At 17, Orleans forced the issue with his family and enlisted in the Marine Corps. Nothing of particular significance occurred in his four years, but he distinguished himself by continuing to confront meanness, observed too often among the enlisted and commissioned, even within the constraints necessary in military discipline. Sometimes his confrontation was subtle.

In the summer of 1968, having returned from overseas with six to nine month s to go, he applied to PGCC for an early out and was discharged in January 1969, three months early; he had lived, and got out with an honorable. During the last six months, he was stationed in Camp Lejeune. Two weekends of the month were his. One weekend he would drive back to Greenbelt to visit family and just goof. Most of these trips he would take guys going to either Washington or Baltimore; driving up, they never stopped. But as he learned, after his initial 30-day leave after returning stateside, driving south in the last summer of ’68 was problematic.

His first time voting was to be 1968. He had listened on Armed Forces Radio to the news of earlier that year, and had long previously decided we were wrong to be engaged as we were in southeast Asia, and had decided that he would not be voting for Hubert Humphrey (out of spite). He had sent $20 to Eugene McCarthy from Vietnam. From his perspective, Nixon was out of the question. He flirted with the intention in his first vote of voting for Dick Gregory or Pogo. On his first drive south from Greenbelt, after leaving I-95 at the Virginia-North Carolina line, he found himself on old country roads. The first time he stopped, he was confronted by “colored” and “white only” signs, and Wallace (and Nixon) for President signs, and KKK imagery alongside the roads. The last weekend before the election he spent in Raleigh, and seeing a Humphrey-Muskie sign above a Democratic Party office, on impulse he crossed against traffic into its parking lot and put a Humphrey-Muskie bumper sticker on his car. Sometimes incremental change only one step forward is better than two or more steps backward.

Discontented and failing at PGCC, he left Greenbelt again in the spring of ’69 for New York, where he worked a variety of jobs until getting his license to drive a taxi, work which he engaged in on and off for 30 years. He would still identify as a New York City cab driver.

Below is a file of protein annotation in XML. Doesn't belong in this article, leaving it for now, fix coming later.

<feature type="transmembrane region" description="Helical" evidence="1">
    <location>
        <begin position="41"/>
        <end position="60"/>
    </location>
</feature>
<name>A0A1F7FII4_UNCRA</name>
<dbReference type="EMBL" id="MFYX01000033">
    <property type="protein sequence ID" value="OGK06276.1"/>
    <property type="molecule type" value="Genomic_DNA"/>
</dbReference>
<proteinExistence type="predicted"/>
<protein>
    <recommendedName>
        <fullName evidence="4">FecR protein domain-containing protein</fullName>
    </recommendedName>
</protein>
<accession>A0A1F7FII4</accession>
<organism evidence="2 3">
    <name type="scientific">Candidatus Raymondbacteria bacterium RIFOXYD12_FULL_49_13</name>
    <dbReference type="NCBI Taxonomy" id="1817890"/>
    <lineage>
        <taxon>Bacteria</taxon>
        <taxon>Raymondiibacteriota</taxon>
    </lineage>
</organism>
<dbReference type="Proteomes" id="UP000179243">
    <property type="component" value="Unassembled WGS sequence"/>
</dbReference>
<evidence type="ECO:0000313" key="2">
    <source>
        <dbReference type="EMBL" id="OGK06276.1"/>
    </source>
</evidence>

He enrolled also in the New York School of Hard Questions, with a major/minor in no pretense and no bull-doo[!]; and later in labor college.

Later he was received into a second faith, the one true secular faith, democracy.

Most important to his fully understanding life lessons was his mentoring from an old taxi driver. A member of the Communist Party USA who had fought in Spain and returned troubled, who left the party with the Stalin-Hitler pact, warring not always metaphorically with former comrades, who engaged in the continuous struggle over 40 years to win a cabdrivers union; who had known and suffered under the “leadership” of 20th century labor significants: Mike Quill, John L. Lewis, Jimmy Hoffa, and finally Harry Van Arsdale, to see taxi workers betrayed by their “leadership”, themselves.

Over a strike barrel one cold, snowy winter night in ’71 (I had stayed late, he had come early), just he and I, in a sense I graduated, with his instruction, “Orleans”, he said, “Bill, I have just one thing to say to you: Never pat yourself on the back, ever ask of yourself more and harder questions, and, Orleans, Bill, never give in to the [scoundrels].”

This is Orleans. And this: several times a convicted misdemedant, he was never convicted of a felony (nor should have he been); and this: he is an admitted paronomasiast; and this, twice diagnosed with mental illness, in the New York VA with Dysthymia (Dis-stem-i-a), said to be a mild form of depression, and in the Washington VA with Dysthymia (Dys-stym-e-a), said to be a chronic form of depression. Who isn’t a little sad, and maybe every day? Nothing was prescribed with either diagnosis, and he is uncertain if ever he would have taken it if it had been. The Feds couldn’t get their pronunciation straight. Instead, he followed what would have been his mentor’s advice: “spit in the eye of the [scoundrel], laugh at your depression.